mixture of sounds, ibid. magnitude of sounds, i. 308, i. 314, in a
trunk, i. 306, in a hunter's horn bigger at the lower end, i. 308,
in a vault under the earth, i. 309, in hawk's bells rather than upon
a piece of brass in the open air, ibid. in a drum, ibid. farther
heard by night than by day, why, ibid. increased by the con-
current reflection, ibid. increased by the sound-board in instru-
ments, i. 310, in an Irish harp, ibid. in a virginal the lid shut,
ibid. in a concave within a wall, ibid. in a bow-string, the horn
of the bow laid to the ear, ibid. the like in a rod of iron or brass,
i. 311, the like conveyed by a pillar of wood from an upper cham-
ber to a lower, ibid. the like from the bottom of a well, ibid. five
ways of majoration of sounds, i. 311, exility of sounds through
any porous bodies, i. 312, through water, ibid. strings stopped
short, i. 313, damping of sounds with a soft body ibid. iron hot
not so sounding as cold, i. 313, water warm not so sounding in the
fall, as cold, ibid. loudness and softness of sound differ from mag-
nitude and exility i. 314, loudness of sounds, whence, ibid.
communication of sounds, i. 315, inequality of sounds, i. 316, un-
equal sounds ingrate, ibid, grateful sounds, ibid. musical and im-
musical, at pleasure, only in men and birds, i. 317, humming of
bees, an unequal sound, ibid. metals quenched give a hissing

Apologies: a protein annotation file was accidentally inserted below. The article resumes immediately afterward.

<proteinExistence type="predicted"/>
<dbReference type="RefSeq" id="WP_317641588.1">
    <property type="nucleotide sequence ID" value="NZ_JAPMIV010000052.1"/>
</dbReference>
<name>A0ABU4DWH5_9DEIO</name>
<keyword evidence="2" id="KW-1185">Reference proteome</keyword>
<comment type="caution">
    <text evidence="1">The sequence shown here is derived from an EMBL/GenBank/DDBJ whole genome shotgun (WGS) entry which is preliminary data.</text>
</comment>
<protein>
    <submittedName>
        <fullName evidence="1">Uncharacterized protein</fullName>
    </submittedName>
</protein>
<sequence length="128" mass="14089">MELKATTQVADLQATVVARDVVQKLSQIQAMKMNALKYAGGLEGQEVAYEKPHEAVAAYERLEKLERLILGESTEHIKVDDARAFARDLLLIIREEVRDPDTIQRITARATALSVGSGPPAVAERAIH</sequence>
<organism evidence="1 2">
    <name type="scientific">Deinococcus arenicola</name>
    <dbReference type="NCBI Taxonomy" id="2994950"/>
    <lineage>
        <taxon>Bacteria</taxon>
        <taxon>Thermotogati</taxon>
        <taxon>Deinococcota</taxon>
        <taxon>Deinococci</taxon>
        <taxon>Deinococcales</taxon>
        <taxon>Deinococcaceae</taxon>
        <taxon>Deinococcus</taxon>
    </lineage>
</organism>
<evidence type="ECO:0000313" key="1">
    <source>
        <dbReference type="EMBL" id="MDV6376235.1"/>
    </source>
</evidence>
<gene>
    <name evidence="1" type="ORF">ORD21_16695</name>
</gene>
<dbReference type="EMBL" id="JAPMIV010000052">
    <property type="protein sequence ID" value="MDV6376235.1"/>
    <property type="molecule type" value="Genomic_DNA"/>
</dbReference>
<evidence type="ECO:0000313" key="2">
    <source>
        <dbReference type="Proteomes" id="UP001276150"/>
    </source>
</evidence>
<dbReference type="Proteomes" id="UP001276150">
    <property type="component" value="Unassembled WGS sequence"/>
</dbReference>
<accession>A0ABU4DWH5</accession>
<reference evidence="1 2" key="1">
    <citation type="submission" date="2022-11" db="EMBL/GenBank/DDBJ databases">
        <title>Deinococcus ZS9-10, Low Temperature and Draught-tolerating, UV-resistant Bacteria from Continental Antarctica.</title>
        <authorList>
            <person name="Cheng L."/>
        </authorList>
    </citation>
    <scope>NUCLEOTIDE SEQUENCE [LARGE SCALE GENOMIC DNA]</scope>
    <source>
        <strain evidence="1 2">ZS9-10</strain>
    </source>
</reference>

sound, ibid. base and treble sounds, i. 318, two causes of treble
in strings, ibid. proportion of the air percussed in treble and base,
ibid. trial hereof to be made in the winding up of a string, i. 319,
difference of sounds from the difference of frets, i. 320, in the
bores of wind instruments, ibid. interior and exterior sounds, i. 321,
their difference, ibid. several kinds of each, i. 321, 322, interior
sound rather a concussion than a section of the air, i. 321, sounds
by suction, i. 322, articulation of sounds, ibid. articulate sounds
in every part of the air, ibid. winds hinder not the articulation,
ibid. distance hindereth, i. 322, 323, speaking under water hin-
dereth it not, i. 323, articulation requireth a mediocrity of sound,
ibid. confounded in a room over an arched vault, ibid. notions of
the instruments of speech towards the forming of letters, i. 323, in-
struments of voice which they are, i. 324, inarticulate voices and
inanimate sounds have a similitude with divers letters, ibid. mo-
tions of sounds, i. 325, they move in round, ibid. may move in an
arched line, ibid. supposed that sounds move better downwards
than upwards, i. 326, trial of it, ibid. lasting of sounds, ibid. sounds
continue not, but renew, ibid. great sounds heard at far distance, i.
227, not in the instant of the sound, but long after, ibid. object of
sight quicker than sound, i. 328, sounds vanish by degrees, which
the objects of sight do not, whence, ibid. passage of sounds through
other bodies, ibid. the body intercepting must not be very thick,
ibid. the spirits of the body intercepting, whether they co-operate
in the sound, i. 329, sound not heard in a long downright arch,
ibid. passeth easily through foraminous bodies, ibid. whether di-
minished in the passage through small crannies, ibid. medium of
sounds, i. 330, air the best medium, i. 330, thin air not so good